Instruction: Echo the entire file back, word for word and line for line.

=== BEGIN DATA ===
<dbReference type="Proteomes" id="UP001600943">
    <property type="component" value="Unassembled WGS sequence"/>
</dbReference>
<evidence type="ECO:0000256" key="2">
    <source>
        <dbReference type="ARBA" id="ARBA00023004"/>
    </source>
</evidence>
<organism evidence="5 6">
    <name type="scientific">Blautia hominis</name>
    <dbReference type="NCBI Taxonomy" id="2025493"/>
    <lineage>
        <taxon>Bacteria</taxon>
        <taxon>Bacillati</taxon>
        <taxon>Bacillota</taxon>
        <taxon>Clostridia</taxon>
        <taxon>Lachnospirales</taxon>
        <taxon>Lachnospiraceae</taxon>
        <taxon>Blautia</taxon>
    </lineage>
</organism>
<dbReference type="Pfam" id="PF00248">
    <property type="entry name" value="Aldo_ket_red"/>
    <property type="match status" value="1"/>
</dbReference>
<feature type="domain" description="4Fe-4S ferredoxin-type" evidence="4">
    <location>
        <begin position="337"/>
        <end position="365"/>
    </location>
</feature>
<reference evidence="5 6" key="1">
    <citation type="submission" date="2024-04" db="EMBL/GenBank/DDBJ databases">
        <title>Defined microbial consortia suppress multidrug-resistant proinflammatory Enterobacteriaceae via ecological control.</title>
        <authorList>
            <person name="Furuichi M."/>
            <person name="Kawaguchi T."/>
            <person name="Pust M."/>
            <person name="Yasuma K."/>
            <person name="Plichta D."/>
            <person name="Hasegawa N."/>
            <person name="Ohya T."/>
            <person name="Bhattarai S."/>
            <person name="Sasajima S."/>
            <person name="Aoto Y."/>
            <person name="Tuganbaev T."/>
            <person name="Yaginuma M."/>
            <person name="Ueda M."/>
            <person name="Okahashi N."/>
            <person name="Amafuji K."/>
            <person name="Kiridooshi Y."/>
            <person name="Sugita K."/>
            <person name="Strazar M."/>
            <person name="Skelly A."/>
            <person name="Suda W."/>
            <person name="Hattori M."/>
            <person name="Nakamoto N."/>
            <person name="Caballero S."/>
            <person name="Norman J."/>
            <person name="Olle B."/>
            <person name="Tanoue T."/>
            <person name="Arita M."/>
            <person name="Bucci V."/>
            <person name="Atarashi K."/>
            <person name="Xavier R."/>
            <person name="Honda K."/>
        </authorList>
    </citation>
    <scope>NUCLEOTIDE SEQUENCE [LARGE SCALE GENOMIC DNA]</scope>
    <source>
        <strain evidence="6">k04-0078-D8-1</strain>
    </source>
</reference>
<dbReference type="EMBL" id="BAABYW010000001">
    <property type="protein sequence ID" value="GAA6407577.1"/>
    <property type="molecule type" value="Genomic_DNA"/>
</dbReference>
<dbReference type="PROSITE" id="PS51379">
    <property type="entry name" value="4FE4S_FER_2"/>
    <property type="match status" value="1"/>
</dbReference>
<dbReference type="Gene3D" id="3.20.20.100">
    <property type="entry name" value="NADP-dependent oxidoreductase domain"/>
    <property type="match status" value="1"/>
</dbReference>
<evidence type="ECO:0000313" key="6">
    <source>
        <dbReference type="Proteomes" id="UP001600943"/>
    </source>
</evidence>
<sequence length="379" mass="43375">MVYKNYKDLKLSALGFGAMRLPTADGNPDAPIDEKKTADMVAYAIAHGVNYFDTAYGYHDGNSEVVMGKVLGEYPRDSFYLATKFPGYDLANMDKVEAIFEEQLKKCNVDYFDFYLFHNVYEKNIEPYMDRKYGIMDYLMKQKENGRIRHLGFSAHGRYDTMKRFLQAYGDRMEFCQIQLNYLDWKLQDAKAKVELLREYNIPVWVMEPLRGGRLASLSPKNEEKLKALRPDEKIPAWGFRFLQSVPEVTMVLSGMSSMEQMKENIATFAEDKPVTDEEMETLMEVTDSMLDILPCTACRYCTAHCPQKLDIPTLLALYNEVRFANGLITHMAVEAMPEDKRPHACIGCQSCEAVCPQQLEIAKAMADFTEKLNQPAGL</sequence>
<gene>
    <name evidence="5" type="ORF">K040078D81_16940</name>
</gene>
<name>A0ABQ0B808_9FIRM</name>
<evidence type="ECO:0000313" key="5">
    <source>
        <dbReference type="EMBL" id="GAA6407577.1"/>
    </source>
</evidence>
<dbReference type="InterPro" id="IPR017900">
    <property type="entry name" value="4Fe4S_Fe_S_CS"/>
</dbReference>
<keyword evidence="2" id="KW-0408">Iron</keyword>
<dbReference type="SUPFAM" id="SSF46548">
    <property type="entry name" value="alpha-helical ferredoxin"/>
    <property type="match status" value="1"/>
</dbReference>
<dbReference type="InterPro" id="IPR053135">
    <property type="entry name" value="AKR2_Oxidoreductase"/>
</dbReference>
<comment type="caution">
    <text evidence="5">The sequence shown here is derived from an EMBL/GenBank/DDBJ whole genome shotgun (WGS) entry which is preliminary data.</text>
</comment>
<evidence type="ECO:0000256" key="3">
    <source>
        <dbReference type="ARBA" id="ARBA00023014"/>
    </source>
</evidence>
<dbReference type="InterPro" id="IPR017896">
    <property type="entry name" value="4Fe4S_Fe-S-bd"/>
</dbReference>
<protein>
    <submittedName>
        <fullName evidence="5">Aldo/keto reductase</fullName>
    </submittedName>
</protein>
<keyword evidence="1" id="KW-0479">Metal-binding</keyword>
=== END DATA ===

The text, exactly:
<dbReference type="Proteomes" id="UP001600943">
    <property type="component" value="Unassembled WGS sequence"/>
</dbReference>
<evidence type="ECO:0000256" key="2">
    <source>
        <dbReference type="ARBA" id="ARBA00023004"/>
    </source>
</evidence>
<organism evidence="5 6">
    <name type="scientific">Blautia hominis</name>
    <dbReference type="NCBI Taxonomy" id="2025493"/>
    <lineage>
        <taxon>Bacteria</taxon>
        <taxon>Bacillati</taxon>
        <taxon>Bacillota</taxon>
        <taxon>Clostridia</taxon>
        <taxon>Lachnospirales</taxon>
        <taxon>Lachnospiraceae</taxon>
        <taxon>Blautia</taxon>
    </lineage>
</organism>
<dbReference type="Pfam" id="PF00248">
    <property type="entry name" value="Aldo_ket_red"/>
    <property type="match status" value="1"/>
</dbReference>
<feature type="domain" description="4Fe-4S ferredoxin-type" evidence="4">
    <location>
        <begin position="337"/>
        <end position="365"/>
    </location>
</feature>
<reference evidence="5 6" key="1">
    <citation type="submission" date="2024-04" db="EMBL/GenBank/DDBJ databases">
        <title>Defined microbial consortia suppress multidrug-resistant proinflammatory Enterobacteriaceae via ecological control.</title>
        <authorList>
            <person name="Furuichi M."/>
            <person name="Kawaguchi T."/>
            <person name="Pust M."/>
            <person name="Yasuma K."/>
            <person name="Plichta D."/>
            <person name="Hasegawa N."/>
            <person name="Ohya T."/>
            <person name="Bhattarai S."/>
            <person name="Sasajima S."/>
            <person name="Aoto Y."/>
            <person name="Tuganbaev T."/>
            <person name="Yaginuma M."/>
            <person name="Ueda M."/>
            <person name="Okahashi N."/>
            <person name="Amafuji K."/>
            <person name="Kiridooshi Y."/>
            <person name="Sugita K."/>
            <person name="Strazar M."/>
            <person name="Skelly A."/>
            <person name="Suda W."/>
            <person name="Hattori M."/>
            <person name="Nakamoto N."/>
            <person name="Caballero S."/>
            <person name="Norman J."/>
            <person name="Olle B."/>
            <person name="Tanoue T."/>
            <person name="Arita M."/>
            <person name="Bucci V."/>
            <person name="Atarashi K."/>
            <person name="Xavier R."/>
            <person name="Honda K."/>
        </authorList>
    </citation>
    <scope>NUCLEOTIDE SEQUENCE [LARGE SCALE GENOMIC DNA]</scope>
    <source>
        <strain evidence="6">k04-0078-D8-1</strain>
    </source>
</reference>
<dbReference type="EMBL" id="BAABYW010000001">
    <property type="protein sequence ID" value="GAA6407577.1"/>
    <property type="molecule type" value="Genomic_DNA"/>
</dbReference>
<dbReference type="PROSITE" id="PS51379">
    <property type="entry name" value="4FE4S_FER_2"/>
    <property type="match status" value="1"/>
</dbReference>
<dbReference type="Gene3D" id="3.20.20.100">
    <property type="entry name" value="NADP-dependent oxidoreductase domain"/>
    <property type="match status" value="1"/>
</dbReference>
<evidence type="ECO:0000313" key="6">
    <source>
        <dbReference type="Proteomes" id="UP001600943"/>
    </source>
</evidence>
<sequence length="379" mass="43375">MVYKNYKDLKLSALGFGAMRLPTADGNPDAPIDEKKTADMVAYAIAHGVNYFDTAYGYHDGNSEVVMGKVLGEYPRDSFYLATKFPGYDLANMDKVEAIFEEQLKKCNVDYFDFYLFHNVYEKNIEPYMDRKYGIMDYLMKQKENGRIRHLGFSAHGRYDTMKRFLQAYGDRMEFCQIQLNYLDWKLQDAKAKVELLREYNIPVWVMEPLRGGRLASLSPKNEEKLKALRPDEKIPAWGFRFLQSVPEVTMVLSGMSSMEQMKENIATFAEDKPVTDEEMETLMEVTDSMLDILPCTACRYCTAHCPQKLDIPTLLALYNEVRFANGLITHMAVEAMPEDKRPHACIGCQSCEAVCPQQLEIAKAMADFTEKLNQPAGL</sequence>
<gene>
    <name evidence="5" type="ORF">K040078D81_16940</name>
</gene>
<name>A0ABQ0B808_9FIRM</name>
<evidence type="ECO:0000313" key="5">
    <source>
        <dbReference type="EMBL" id="GAA6407577.1"/>
    </source>
</evidence>
<dbReference type="InterPro" id="IPR017900">
    <property type="entry name" value="4Fe4S_Fe_S_CS"/>
</dbReference>
<keyword evidence="2" id="KW-0408">Iron</keyword>
<dbReference type="SUPFAM" id="SSF46548">
    <property type="entry name" value="alpha-helical ferredoxin"/>
    <property type="match status" value="1"/>
</dbReference>
<dbReference type="InterPro" id="IPR053135">
    <property type="entry name" value="AKR2_Oxidoreductase"/>
</dbReference>
<comment type="caution">
    <text evidence="5">The sequence shown here is derived from an EMBL/GenBank/DDBJ whole genome shotgun (WGS) entry which is preliminary data.</text>
</comment>
<evidence type="ECO:0000256" key="3">
    <source>
        <dbReference type="ARBA" id="ARBA00023014"/>
    </source>
</evidence>
<dbReference type="InterPro" id="IPR017896">
    <property type="entry name" value="4Fe4S_Fe-S-bd"/>
</dbReference>
<protein>
    <submittedName>
        <fullName evidence="5">Aldo/keto reductase</fullName>
    </submittedName>
</protein>
<keyword evidence="1" id="KW-0479">Metal-binding</keyword>